The conversation with Pearl and that feeling of being vulnerable to whims of faraway people who were "just not right in the head" has always stuck with me. There were very few "why" questions I’d ask her for which she would give me an answer. So as I count my blessings that "Kadafi" is not my 3rd cousin, I am reminded once again Pearl was right. In the last 25 years, Libya has made the American news as about as often as someone reports on killer bees. Both are dangerous but only one is "just ain’t right in the head". Libya’s recent resurgence into our news is uplifting if you see it as people standing up for change and overlook all those that are dying during protests. But when "Kadafi" starts into his crazy rhetoric I am reminded of my conversation with Pearl so I’ll just have go get another Little Debbie raisin cream pie and wait for the next report on killer bees.

04 February 2011

Hookers Don't Wear Herringbone Pants

I have a friend who loves all the ideas of public transportation and the real estate development potential associated with better mass transit options such as light rail EXCEPT when it comes to riding the bus in Charlotte. I would say that he is not alone in this thought. Many Charlotteans would say that CATS buses and the system itself leave a lot to be desired especially convenience but that is a whole separate discussion.

I know many who advocate for better transit choices, place-making neighborhoods and walkability who don't live out their advocacy principles. Last week I used our City's transportation system to make my way to the 10th Annual New Partners for Smart Growth Conference. I don't have a lot of opportunities to use public transportation for my commute (seriously it adds an hour one way to my daily drive in order to take the bus) and honestly, I rely on my car more than I care to admit (guilty of first sentence in this paragraph). But when I can, I make a point to take the bus into Center City (formerly known as Uptown thanks to a new marketing program).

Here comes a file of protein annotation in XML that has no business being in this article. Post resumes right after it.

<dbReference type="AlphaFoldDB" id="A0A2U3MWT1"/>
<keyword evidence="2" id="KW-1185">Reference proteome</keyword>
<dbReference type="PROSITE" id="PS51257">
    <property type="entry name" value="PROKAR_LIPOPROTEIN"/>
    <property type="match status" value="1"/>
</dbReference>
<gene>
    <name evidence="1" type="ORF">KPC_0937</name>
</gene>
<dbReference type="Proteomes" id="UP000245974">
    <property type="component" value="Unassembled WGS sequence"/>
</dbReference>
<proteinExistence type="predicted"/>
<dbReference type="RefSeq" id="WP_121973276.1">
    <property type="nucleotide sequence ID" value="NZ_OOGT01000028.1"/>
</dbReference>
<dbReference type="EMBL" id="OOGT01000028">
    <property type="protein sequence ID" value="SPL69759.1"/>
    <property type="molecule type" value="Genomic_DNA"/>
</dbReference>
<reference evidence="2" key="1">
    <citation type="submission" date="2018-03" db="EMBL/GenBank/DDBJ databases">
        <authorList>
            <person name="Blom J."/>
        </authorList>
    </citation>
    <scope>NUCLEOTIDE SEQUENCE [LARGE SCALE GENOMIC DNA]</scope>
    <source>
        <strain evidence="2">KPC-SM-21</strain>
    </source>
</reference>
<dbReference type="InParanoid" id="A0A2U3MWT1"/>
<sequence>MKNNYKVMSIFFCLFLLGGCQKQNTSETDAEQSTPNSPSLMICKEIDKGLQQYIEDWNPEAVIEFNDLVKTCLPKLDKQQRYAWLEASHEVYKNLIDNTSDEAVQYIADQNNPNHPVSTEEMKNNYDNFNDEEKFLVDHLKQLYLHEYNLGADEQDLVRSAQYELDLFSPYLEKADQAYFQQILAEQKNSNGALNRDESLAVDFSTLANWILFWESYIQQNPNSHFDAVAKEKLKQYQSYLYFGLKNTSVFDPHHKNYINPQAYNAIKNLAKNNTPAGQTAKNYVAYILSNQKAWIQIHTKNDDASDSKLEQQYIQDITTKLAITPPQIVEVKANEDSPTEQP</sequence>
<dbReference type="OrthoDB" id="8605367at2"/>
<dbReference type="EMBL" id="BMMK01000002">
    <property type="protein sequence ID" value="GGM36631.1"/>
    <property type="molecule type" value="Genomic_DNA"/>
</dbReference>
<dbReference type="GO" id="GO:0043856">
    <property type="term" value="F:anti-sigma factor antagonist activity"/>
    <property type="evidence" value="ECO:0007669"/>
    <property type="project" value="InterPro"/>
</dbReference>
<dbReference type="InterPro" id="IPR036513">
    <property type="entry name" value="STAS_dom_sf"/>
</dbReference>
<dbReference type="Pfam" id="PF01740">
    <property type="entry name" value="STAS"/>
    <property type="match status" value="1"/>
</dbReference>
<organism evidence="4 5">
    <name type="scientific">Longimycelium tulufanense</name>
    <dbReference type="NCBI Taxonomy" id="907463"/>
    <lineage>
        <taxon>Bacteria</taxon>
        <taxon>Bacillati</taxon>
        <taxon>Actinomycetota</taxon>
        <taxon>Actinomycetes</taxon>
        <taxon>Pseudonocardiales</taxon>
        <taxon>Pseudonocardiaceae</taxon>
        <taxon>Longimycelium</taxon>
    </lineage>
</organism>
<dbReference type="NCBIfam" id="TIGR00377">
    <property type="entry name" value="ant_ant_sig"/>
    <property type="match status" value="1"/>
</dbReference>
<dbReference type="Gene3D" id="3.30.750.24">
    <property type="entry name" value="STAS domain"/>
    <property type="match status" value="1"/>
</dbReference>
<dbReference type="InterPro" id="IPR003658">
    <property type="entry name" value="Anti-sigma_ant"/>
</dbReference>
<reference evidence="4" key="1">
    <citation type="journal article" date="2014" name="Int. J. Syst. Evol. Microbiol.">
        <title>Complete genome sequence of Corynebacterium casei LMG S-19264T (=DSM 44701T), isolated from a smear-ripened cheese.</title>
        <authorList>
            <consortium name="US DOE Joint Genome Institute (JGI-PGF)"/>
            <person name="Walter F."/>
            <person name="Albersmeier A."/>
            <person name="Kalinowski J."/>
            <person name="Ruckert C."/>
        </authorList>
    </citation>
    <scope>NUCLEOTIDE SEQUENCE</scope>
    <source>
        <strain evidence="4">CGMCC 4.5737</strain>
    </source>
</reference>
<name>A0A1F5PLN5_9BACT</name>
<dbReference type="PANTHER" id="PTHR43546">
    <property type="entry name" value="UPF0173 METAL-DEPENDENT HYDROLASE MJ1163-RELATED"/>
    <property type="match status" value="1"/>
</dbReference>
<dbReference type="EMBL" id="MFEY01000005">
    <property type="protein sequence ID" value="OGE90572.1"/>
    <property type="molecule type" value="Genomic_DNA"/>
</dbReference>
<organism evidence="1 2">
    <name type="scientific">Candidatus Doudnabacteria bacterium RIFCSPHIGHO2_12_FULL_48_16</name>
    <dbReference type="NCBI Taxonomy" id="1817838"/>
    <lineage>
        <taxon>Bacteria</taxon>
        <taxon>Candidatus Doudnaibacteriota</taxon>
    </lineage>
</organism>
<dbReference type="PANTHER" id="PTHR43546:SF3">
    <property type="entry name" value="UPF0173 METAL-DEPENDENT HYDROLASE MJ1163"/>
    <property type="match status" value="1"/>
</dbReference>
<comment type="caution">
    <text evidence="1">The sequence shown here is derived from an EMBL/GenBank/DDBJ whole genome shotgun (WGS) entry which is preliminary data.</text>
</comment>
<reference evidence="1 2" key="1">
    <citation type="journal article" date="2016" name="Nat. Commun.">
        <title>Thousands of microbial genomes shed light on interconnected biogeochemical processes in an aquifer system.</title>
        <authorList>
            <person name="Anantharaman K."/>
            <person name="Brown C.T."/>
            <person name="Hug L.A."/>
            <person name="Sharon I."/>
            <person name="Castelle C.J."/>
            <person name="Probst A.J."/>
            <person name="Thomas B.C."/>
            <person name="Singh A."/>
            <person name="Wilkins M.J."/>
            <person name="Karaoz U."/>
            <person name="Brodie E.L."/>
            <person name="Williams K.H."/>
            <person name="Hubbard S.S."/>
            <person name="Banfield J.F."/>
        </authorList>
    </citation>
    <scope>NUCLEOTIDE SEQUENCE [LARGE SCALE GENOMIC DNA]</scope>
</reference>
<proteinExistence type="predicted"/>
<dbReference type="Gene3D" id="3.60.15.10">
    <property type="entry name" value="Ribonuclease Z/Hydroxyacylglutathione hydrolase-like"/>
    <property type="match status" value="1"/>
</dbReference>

There are many reasons to like the bus. One is the bus stop. If you are lucky enough to have a bus stop with a bench and shelter over your head, waiting on the bus is not a problem. This is important because the laws of physics say that you will see your bus leave as you get within 50 feet of the bus stop so you are bound to wait for the next one. One morning I waived to my neighbor while sitting on the bench on Central Ave. Obviously, he was taken by surprise. We talked later and he said, " You looked like a hooker on that corner". To which I replied, "Hookers don't wear wool herringbone pants or hang out at bus shelters in front of the McDonald's". These things hold true in Charlotte. We may have hookers, but they aren't at my bus stop.